PhD research student
Design Practice Research Group
Tel +44 (0) 1509 226966
Location LDS 1.23
Yudhi holds a Bachelor in Mechanical Engineering from Brawijaya University, Indonesia. After graduating in 1996, he worked at an automotive industry, ISUZU Astra Motor Indonesia for 5 years, first as a Product Planner and later as a Product Design Engineer. He then moved to the next step of product development, and worked at an automotive tool manufacturing as a tool design engineer at FUJI Technica Indonesia for more than 6 years.
From 2003 to 2004, he learned automotive dies design and manufacturing in FUJI Technica Inc., at Mishima, Japan, funded by the Association for Overseas Technical Scholarship (AOTS) and the Ministry of Economy, Trade and Industry (METI) of Japan.
In 2008-2009, Yudhi was a researcher at Lancaster Product Development Unit, Lancaster University, UK. His research was part of Rapid Manufacturing North West (RMNW) project funded by the European Union (EU) and the Higher Education Innovation Fund (HEIF). After completing the project, he also gained his MSc by Research in Engineering.
Recently, he has been awarded a full-funded research from the Loughborough Design School undertaking PhD from December 2010 and expects to complete in 2014.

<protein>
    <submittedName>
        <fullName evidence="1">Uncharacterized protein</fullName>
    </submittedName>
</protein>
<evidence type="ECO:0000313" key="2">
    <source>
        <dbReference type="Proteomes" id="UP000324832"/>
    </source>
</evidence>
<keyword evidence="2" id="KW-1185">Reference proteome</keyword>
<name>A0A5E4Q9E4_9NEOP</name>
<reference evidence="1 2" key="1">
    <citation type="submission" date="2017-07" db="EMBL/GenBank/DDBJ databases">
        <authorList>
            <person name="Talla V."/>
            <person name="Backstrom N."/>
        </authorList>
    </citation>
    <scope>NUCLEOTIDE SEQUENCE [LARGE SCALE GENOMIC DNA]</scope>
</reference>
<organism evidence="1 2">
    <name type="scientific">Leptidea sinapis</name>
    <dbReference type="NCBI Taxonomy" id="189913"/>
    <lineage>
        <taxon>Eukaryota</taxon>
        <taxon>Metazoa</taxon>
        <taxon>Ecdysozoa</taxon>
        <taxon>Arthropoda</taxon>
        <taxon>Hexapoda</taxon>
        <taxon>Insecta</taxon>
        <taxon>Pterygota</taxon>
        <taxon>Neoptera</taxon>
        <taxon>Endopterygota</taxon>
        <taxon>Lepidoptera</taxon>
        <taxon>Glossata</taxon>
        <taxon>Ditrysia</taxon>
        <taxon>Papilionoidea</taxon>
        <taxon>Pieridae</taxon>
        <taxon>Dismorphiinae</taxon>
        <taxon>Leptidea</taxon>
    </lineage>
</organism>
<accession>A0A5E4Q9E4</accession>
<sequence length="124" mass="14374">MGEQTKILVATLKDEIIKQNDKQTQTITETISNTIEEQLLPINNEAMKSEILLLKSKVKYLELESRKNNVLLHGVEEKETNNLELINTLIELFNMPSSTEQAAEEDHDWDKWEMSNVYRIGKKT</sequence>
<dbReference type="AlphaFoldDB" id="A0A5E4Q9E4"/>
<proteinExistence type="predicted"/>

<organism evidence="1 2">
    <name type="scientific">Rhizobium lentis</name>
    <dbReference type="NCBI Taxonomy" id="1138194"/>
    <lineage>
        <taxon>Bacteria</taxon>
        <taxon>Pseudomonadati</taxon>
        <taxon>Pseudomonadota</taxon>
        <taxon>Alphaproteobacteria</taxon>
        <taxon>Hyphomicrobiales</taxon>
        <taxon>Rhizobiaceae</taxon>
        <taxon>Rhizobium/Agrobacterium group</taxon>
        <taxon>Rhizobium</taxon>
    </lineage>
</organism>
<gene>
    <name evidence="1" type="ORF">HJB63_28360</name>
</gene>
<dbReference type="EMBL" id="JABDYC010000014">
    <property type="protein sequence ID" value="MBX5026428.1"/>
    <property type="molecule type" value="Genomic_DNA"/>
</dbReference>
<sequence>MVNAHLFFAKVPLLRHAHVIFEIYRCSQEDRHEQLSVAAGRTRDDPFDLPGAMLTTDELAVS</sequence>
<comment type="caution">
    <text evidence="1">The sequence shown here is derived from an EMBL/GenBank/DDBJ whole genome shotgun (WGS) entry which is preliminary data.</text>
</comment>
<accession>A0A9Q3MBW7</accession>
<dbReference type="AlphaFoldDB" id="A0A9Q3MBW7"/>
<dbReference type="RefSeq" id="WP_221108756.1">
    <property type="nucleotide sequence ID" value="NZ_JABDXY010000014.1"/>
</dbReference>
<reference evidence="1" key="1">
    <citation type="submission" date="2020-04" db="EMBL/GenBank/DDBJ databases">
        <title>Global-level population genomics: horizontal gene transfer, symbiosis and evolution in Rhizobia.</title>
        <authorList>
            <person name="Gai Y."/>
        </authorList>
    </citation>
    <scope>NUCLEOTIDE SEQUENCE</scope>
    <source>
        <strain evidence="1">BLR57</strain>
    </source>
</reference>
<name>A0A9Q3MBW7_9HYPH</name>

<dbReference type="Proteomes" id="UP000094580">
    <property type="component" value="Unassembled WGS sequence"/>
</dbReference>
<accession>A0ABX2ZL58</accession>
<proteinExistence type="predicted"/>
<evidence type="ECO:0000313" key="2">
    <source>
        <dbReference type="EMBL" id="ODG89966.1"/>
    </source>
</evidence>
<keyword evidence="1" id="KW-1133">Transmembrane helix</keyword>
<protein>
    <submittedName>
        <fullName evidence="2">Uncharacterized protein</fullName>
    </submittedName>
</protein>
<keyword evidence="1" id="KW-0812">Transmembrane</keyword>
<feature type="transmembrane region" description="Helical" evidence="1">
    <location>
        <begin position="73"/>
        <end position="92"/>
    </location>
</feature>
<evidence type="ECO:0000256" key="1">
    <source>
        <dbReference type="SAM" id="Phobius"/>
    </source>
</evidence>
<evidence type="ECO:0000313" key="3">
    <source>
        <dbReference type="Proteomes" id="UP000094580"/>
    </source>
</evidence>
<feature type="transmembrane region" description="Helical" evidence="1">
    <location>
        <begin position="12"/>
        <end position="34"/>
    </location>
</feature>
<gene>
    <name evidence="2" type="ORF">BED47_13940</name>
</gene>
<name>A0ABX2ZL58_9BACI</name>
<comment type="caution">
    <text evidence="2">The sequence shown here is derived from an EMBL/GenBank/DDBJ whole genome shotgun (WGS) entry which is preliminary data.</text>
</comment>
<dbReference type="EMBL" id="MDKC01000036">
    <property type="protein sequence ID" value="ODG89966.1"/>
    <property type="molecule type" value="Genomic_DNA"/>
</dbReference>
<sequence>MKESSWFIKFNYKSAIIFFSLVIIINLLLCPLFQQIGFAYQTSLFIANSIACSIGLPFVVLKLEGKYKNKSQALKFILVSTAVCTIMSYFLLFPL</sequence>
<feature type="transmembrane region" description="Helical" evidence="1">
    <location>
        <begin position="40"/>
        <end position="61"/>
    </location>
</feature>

Dr Mark Evans, Leader of Design Practice Research Group
Dr. Ian Campbell, Director of the Research School of Design
Yudhi's primary area of research is investigating the potential of Consumer Design and exploring the possibility for customers to undertake all of the product creation process from design to manufacture. Several developments in field of CAD have led to a renewed interest in how to make design in 3D modelling more easily. Moreover, in terms of manufacturing systems several studies focus on the Additive Manufacturing (AM) that allows consumers to create products more easily. These technologies augment non-technology compliant consumers and bring the manufacture to become closer to consumers. Consequently, to make AM more reliable to operate by consumers, design areas need to be developed as simplistic as the AM technologies have. This research suggests Computer-aided Consumer Design (CaCODE) as a user-friendly design system by offering modifiable design templates for consumers who would perform aspects of the design and thereby endorse the manufacture of the products themselves.